Penalties and Violations of the Fair Labor Standards Act
The basic premise is that the employer is responsible for keeping records.
Wage theft = liquidate damages for every $1 dollar you owe; the penalty is 3 dollars.
Below is the schedule of different cities that have a minimum wage higher than the state of California. Employers need to pay attention to the changes and adjust their pay. Paying less than minimum wage is considered wage theft.
Schedule for California Minimum Wage rate 2017-2023.
|Date||Minimum Wage for Employers with 25 Employees or Fewer||Minimum Wage for Employers with 26 Employees or More|
|January 1, 2017||$10.00/hour||$10.50/hour|
|January 1, 2018||$10.50/hour||$11.00/hour|
|January 1, 2019||$11.00/hour||$12.00/hour|
|January 1, 2020||$12.00/hour||$13.00/hour|
|January 1, 2021||$13.00/hour||$14.00/hour|
|January 1, 2022||$14.00/hour||$15.00/hour|
|January 1, 2023||$15.00/hour|
2018 MINIMUM WAGE RATES
California state: $11.00/hr (26 or more employees) or $10.50/hr (25 or fewer)
Berkeley: $13.75/hr effective 10/1/17. $15.00/hr effective October 1, 2018.
Cupertino: $13.30/hr effective 1/1/18.
El Cerrito: $13.60/hr effective 1/1/18.
Emeryville: $15.20/hr for 56 or more employees as of 7/1/17 and $15.60/hr on 7/1/18. For 55 or fewer, $14.00/hr on 7/1/17 and $15.00/hr per hour on 7/1/18.
Los Altos: $13.50/hr effective 1/1/18.
Los Angeles: Increase to $12.00/hr on 7/1/17 for 26 or more employees and increase to $13.25/hr on 7/1/18. For 25 or fewer, $10.50/hr on 7/1/17 and $12.00/hr on 7/1/18.
Los Angeles County: Increase to $12.00/hr on 7/1/17 for 26 or more employees and increase to $13.25/hr on 7/1/18. For 25 or fewer, $10.50/hr on 7/1/17 and $12.00/hr on 7/1/18.
Malibu: Increase to $12.00/hr on 7/1/17 for 26 or more employees and increase to $13.24/hr on 7/1/18. For 25 or fewer, $10.50/hr on 7/1/17 and $12.00/hr on 7/1/18.
Milpitas: Increase to $12.00/hr on 1/1/18.
Mountain View: Increase to $15.00/hr on 1/1/18.
Pasadena: Increase to $12.00/hr on 7/1/17 for 26 or more employees and increase to $13.25/hr on 7/1/18. For 25 or fewer, $10.50/hr on 7/1/17 and $12.00/hr per hour on 7/1/18.
Palo Alto: Increase to $13.50/hr.
Richmond: Increase to $13.00/hr on 1/1/18.
San Diego: $11.50/hr.
San Jose: $13.50/hr.
San Leandro: Increase to $13.00/hr on 7/1/17 and increase to $13.00/hr on 7/1/18.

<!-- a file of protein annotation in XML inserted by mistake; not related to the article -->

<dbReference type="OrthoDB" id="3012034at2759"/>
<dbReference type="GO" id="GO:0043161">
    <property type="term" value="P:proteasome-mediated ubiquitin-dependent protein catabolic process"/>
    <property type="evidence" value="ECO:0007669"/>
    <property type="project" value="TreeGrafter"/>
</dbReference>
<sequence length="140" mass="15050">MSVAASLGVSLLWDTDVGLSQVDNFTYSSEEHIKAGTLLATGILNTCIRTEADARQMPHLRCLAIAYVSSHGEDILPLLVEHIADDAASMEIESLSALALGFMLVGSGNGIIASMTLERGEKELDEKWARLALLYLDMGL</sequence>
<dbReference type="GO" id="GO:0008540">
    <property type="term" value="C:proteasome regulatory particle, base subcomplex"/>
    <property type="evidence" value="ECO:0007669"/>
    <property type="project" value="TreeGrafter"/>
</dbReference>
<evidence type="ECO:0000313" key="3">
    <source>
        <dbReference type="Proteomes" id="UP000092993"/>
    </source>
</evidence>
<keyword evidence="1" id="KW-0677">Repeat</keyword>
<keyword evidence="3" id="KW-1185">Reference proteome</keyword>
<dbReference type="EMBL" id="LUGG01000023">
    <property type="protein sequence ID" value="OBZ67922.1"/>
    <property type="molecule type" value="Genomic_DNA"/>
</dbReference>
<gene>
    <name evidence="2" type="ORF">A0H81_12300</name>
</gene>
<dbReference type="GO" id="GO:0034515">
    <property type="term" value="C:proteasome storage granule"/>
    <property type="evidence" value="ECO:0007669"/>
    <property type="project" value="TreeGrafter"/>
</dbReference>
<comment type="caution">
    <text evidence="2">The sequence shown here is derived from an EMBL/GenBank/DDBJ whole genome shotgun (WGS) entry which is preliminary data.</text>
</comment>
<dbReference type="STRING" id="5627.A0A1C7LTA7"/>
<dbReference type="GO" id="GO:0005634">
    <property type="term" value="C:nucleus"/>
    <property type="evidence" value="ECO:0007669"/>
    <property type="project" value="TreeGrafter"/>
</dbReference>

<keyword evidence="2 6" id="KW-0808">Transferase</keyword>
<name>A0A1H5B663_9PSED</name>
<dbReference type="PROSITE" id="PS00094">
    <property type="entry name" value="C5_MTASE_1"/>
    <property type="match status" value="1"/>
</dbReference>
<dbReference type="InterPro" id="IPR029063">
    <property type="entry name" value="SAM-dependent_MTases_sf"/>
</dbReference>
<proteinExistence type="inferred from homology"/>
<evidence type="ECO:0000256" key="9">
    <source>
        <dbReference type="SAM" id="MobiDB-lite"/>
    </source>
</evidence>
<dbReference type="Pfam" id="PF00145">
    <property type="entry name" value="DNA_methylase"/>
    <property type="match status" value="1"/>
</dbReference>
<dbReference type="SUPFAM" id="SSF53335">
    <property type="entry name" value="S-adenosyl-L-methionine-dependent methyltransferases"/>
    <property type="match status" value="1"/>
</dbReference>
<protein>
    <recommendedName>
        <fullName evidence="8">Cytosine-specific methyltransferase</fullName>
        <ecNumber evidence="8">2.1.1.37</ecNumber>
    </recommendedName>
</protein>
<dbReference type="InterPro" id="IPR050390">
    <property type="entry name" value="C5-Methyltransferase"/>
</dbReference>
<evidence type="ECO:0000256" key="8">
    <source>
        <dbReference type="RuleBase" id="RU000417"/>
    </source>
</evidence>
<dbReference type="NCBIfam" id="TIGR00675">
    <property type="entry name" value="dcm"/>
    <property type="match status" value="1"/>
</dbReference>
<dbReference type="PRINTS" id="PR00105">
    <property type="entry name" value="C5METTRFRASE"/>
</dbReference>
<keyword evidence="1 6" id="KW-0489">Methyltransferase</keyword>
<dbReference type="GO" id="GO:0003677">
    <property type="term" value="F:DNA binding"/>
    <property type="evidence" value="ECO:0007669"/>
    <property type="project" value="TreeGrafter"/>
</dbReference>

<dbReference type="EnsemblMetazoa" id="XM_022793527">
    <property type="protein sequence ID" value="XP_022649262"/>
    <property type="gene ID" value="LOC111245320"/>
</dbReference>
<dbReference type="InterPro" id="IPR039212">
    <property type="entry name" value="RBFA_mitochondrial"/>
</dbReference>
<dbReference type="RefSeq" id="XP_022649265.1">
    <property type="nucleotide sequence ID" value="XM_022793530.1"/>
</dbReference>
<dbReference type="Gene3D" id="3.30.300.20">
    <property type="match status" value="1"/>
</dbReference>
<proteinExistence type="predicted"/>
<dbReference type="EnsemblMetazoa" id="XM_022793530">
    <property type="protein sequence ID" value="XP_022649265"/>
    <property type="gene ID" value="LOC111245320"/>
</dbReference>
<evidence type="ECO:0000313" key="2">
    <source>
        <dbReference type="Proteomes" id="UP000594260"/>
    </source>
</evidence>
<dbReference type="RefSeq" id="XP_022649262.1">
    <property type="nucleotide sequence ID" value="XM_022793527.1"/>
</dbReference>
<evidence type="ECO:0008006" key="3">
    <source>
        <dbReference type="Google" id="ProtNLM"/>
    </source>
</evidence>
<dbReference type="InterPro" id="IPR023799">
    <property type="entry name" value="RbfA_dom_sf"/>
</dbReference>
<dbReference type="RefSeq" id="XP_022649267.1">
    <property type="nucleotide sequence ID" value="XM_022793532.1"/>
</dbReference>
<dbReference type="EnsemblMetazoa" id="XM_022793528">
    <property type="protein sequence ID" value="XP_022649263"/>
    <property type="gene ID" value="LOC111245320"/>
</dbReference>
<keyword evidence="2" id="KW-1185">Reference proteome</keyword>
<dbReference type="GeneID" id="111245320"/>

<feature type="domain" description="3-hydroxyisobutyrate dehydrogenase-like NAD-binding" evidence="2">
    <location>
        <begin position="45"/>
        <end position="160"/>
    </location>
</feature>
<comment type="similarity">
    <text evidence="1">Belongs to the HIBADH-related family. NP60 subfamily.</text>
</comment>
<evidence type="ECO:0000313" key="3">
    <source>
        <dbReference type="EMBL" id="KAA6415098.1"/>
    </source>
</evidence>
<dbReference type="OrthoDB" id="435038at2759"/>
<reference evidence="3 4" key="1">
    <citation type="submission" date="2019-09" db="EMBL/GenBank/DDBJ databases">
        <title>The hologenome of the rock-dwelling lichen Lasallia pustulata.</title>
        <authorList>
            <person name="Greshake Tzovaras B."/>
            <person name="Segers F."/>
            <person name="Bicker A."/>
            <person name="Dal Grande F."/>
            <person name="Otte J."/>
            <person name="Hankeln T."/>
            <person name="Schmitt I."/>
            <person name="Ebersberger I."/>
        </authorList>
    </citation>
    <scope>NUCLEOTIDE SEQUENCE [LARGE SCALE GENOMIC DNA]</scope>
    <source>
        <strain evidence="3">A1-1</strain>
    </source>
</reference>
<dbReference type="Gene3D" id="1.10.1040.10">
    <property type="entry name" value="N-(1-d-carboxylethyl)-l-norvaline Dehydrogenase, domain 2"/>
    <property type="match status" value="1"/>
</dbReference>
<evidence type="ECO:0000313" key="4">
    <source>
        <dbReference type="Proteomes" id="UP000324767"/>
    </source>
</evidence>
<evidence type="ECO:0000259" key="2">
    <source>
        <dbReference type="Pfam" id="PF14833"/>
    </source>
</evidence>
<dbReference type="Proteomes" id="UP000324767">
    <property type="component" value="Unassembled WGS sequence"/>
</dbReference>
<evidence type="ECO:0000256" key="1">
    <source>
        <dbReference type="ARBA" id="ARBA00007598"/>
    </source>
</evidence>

San Mateo: Increase to $13.50/hr on 1/1/18. For non-profits, increase to $12.00/hr on 1/1/18.
Santa Clara: $11.00/hr.
San Francisco: Increase to $14.00/hr as of 7/1/17. Increase to $15.00/hr on 7/1/18.
Santa Monica: Increase to $12.00/hr on 7/1/17 for 26 or more employees and increase to $13.25/hr on 7/1/18. For 25 or fewer, $10.50/hr on 7/1/17 and $12.00/hr per hour on 7/1/1.
Sunnyvale: Increase to $15.00/hr on 1/1/17.
Employers that make deductions from pay have to make sure that those deductions do not cause the employee to earn less than minimum wage.
Calculating Overtime: There are two methods of calculating the regular rate of pay. The employer must pay the employee the correct pay. The regular rate of pay is combining bonus and incentive pay with employee base pay for the purpose of paying overtime. You determine the regular rate of pay so you can calculate the overtime.
Regular Rate of Pay for non-productive bonus:
Base rate: $10.00 per hour X 85 hours = $850.00.
Bonus pay of $15.00 / 80 hours = $0.1875 / hour.
Regular rate = $10.00 base + $0.1875/hour bonus = $10.1875.
So, that employee would earn: 80 hours at straight time of 10.00 / hour = $800, plus Bonus of $15.00, plus Overtime pay of 1.5 x 5 hours x $10.1875 per hour = $76.41. Total pay: $891.41.
Regular rate of pay for productive bonus:
Base rate: $10.00 per hour X 85 hours = $850.00.
Plus bonus ($15.00) = $865.00 / 85 hours worked = $10.176 / hour as the regular rate.
For an employee who worked 5 hours of “time and a half” overtime (as in the example above), the employer would owe: 80 hours at straight time of 10.00 / hour = $800, plus Bonus of $15.00, plus Overtime pay of 1.5 x 5 hours x $10.176 per hour = $76.32 Total pay: $891,32.